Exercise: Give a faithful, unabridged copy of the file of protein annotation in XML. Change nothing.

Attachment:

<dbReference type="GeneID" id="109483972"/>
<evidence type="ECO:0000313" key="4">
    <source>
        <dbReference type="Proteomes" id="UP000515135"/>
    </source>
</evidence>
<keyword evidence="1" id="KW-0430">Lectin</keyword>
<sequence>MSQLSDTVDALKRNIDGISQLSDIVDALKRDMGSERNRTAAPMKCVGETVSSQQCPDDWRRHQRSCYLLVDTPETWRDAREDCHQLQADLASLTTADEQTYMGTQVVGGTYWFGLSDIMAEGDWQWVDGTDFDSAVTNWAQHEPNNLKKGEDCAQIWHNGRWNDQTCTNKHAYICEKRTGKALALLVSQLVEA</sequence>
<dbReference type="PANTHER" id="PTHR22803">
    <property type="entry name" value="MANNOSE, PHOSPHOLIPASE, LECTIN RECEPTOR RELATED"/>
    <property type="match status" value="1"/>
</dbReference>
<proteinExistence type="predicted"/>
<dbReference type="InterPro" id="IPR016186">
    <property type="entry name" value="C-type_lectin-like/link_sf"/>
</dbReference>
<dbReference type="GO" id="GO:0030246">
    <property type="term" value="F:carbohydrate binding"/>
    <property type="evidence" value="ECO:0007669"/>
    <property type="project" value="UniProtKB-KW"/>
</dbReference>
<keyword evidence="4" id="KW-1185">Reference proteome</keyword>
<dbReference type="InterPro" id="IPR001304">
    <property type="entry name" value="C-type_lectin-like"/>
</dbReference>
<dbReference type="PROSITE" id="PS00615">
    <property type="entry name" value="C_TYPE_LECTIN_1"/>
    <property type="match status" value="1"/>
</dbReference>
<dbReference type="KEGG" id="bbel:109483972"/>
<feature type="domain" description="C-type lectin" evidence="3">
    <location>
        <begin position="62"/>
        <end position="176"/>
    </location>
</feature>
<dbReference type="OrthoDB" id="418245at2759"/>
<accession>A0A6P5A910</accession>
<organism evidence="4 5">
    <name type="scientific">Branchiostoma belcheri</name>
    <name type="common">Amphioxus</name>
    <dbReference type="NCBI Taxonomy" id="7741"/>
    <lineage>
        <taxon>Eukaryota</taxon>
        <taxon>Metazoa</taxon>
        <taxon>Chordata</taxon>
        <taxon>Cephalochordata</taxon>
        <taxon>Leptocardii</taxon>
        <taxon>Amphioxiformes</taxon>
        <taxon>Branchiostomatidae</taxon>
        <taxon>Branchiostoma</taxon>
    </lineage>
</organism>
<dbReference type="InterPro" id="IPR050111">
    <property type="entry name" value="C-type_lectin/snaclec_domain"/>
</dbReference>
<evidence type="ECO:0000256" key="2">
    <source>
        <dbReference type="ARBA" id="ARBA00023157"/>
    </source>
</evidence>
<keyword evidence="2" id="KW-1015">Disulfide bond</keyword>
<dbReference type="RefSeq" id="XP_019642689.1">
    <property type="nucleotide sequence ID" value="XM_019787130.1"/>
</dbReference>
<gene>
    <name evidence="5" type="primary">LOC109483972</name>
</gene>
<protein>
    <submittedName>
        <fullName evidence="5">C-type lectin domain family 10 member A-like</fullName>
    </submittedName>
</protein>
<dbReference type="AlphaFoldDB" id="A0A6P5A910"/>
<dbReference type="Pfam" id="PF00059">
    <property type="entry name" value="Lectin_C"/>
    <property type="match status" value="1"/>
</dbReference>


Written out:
<dbReference type="GeneID" id="109483972"/>
<evidence type="ECO:0000313" key="4">
    <source>
        <dbReference type="Proteomes" id="UP000515135"/>
    </source>
</evidence>
<keyword evidence="1" id="KW-0430">Lectin</keyword>
<sequence>MSQLSDTVDALKRNIDGISQLSDIVDALKRDMGSERNRTAAPMKCVGETVSSQQCPDDWRRHQRSCYLLVDTPETWRDAREDCHQLQADLASLTTADEQTYMGTQVVGGTYWFGLSDIMAEGDWQWVDGTDFDSAVTNWAQHEPNNLKKGEDCAQIWHNGRWNDQTCTNKHAYICEKRTGKALALLVSQLVEA</sequence>
<dbReference type="PANTHER" id="PTHR22803">
    <property type="entry name" value="MANNOSE, PHOSPHOLIPASE, LECTIN RECEPTOR RELATED"/>
    <property type="match status" value="1"/>
</dbReference>
<proteinExistence type="predicted"/>
<dbReference type="InterPro" id="IPR016186">
    <property type="entry name" value="C-type_lectin-like/link_sf"/>
</dbReference>
<dbReference type="GO" id="GO:0030246">
    <property type="term" value="F:carbohydrate binding"/>
    <property type="evidence" value="ECO:0007669"/>
    <property type="project" value="UniProtKB-KW"/>
</dbReference>
<keyword evidence="4" id="KW-1185">Reference proteome</keyword>
<dbReference type="InterPro" id="IPR001304">
    <property type="entry name" value="C-type_lectin-like"/>
</dbReference>
<dbReference type="PROSITE" id="PS00615">
    <property type="entry name" value="C_TYPE_LECTIN_1"/>
    <property type="match status" value="1"/>
</dbReference>
<dbReference type="KEGG" id="bbel:109483972"/>
<feature type="domain" description="C-type lectin" evidence="3">
    <location>
        <begin position="62"/>
        <end position="176"/>
    </location>
</feature>
<dbReference type="OrthoDB" id="418245at2759"/>
<accession>A0A6P5A910</accession>
<organism evidence="4 5">
    <name type="scientific">Branchiostoma belcheri</name>
    <name type="common">Amphioxus</name>
    <dbReference type="NCBI Taxonomy" id="7741"/>
    <lineage>
        <taxon>Eukaryota</taxon>
        <taxon>Metazoa</taxon>
        <taxon>Chordata</taxon>
        <taxon>Cephalochordata</taxon>
        <taxon>Leptocardii</taxon>
        <taxon>Amphioxiformes</taxon>
        <taxon>Branchiostomatidae</taxon>
        <taxon>Branchiostoma</taxon>
    </lineage>
</organism>
<dbReference type="InterPro" id="IPR050111">
    <property type="entry name" value="C-type_lectin/snaclec_domain"/>
</dbReference>
<evidence type="ECO:0000256" key="2">
    <source>
        <dbReference type="ARBA" id="ARBA00023157"/>
    </source>
</evidence>
<keyword evidence="2" id="KW-1015">Disulfide bond</keyword>
<dbReference type="RefSeq" id="XP_019642689.1">
    <property type="nucleotide sequence ID" value="XM_019787130.1"/>
</dbReference>
<gene>
    <name evidence="5" type="primary">LOC109483972</name>
</gene>
<protein>
    <submittedName>
        <fullName evidence="5">C-type lectin domain family 10 member A-like</fullName>
    </submittedName>
</protein>
<dbReference type="AlphaFoldDB" id="A0A6P5A910"/>
<dbReference type="Pfam" id="PF00059">
    <property type="entry name" value="Lectin_C"/>
    <property type="match status" value="1"/>
</dbReference>